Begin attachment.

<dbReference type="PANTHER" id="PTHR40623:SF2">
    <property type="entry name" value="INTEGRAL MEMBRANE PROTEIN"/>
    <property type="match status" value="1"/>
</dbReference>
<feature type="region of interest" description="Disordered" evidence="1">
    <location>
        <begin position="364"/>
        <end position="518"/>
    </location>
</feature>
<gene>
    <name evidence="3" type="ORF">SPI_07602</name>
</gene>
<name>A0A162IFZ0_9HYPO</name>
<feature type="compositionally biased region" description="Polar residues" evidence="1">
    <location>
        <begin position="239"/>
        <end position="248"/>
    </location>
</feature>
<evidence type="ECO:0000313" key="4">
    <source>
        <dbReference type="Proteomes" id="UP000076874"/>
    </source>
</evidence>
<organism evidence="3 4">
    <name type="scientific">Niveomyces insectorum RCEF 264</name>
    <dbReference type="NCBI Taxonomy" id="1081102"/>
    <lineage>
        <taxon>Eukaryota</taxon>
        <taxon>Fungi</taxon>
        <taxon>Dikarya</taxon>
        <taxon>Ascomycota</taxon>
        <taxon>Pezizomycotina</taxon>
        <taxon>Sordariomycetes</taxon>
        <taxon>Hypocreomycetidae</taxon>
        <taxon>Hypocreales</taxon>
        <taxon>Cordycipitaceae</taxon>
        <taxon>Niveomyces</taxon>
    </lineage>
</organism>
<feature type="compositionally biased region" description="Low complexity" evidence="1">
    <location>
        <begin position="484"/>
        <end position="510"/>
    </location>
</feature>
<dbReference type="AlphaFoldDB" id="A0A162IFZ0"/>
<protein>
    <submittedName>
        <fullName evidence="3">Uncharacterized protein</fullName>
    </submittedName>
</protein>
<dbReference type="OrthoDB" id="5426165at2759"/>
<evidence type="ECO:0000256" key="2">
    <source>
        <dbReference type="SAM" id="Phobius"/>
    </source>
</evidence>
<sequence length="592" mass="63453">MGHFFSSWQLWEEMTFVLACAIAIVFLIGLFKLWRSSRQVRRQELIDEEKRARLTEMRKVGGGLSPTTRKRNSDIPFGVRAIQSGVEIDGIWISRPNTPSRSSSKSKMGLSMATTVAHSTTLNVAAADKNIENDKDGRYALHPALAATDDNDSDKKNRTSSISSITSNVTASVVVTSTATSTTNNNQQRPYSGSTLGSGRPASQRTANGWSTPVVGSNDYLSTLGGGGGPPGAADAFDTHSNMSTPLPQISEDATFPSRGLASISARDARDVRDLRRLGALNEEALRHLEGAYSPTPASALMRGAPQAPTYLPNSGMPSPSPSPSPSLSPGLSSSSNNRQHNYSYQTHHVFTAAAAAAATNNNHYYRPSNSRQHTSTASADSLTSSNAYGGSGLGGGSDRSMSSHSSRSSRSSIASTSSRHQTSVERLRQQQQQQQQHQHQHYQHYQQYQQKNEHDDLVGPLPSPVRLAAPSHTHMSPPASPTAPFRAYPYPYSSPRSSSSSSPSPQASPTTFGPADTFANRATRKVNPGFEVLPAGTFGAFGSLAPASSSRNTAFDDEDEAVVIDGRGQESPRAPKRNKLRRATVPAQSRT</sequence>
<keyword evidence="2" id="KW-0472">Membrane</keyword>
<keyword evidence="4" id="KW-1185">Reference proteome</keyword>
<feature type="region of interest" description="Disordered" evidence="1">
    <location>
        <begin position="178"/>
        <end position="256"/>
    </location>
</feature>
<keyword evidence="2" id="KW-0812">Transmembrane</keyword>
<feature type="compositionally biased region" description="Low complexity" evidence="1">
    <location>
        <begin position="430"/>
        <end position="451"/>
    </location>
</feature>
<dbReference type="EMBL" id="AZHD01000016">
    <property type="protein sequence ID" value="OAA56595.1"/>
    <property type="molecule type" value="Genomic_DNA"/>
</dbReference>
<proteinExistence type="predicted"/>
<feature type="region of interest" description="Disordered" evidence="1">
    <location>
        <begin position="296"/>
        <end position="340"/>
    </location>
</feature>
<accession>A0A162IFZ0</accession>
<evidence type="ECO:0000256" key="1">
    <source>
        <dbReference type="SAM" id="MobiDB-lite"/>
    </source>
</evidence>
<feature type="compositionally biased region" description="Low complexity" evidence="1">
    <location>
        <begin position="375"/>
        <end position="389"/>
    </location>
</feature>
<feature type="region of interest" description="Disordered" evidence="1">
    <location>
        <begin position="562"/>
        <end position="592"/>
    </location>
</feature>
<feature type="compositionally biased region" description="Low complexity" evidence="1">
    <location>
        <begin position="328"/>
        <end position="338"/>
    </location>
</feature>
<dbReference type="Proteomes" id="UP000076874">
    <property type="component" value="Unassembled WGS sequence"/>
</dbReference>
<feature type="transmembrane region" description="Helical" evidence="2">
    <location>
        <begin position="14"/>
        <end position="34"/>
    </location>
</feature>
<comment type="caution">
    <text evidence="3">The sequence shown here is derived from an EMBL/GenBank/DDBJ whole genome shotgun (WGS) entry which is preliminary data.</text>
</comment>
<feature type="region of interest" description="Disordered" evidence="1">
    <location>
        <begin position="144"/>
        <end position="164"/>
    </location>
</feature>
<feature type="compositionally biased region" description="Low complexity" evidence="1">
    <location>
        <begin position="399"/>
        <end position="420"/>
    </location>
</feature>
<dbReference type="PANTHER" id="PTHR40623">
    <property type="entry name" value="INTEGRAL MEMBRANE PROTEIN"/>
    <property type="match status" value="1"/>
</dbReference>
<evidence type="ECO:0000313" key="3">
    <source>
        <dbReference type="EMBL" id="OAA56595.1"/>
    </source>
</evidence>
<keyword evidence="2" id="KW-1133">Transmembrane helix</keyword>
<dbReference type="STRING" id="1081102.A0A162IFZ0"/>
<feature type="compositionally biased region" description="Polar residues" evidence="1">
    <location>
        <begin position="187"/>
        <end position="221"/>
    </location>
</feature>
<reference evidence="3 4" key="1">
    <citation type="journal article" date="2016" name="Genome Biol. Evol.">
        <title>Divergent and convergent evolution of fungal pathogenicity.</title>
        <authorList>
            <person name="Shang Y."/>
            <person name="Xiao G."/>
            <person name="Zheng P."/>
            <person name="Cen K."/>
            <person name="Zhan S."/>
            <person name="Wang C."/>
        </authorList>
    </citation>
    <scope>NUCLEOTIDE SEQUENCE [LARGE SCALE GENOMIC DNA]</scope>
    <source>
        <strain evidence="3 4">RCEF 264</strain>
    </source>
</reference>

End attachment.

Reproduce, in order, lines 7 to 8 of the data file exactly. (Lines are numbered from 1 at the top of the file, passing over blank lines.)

        <begin position="364"/>
        <end position="518"/>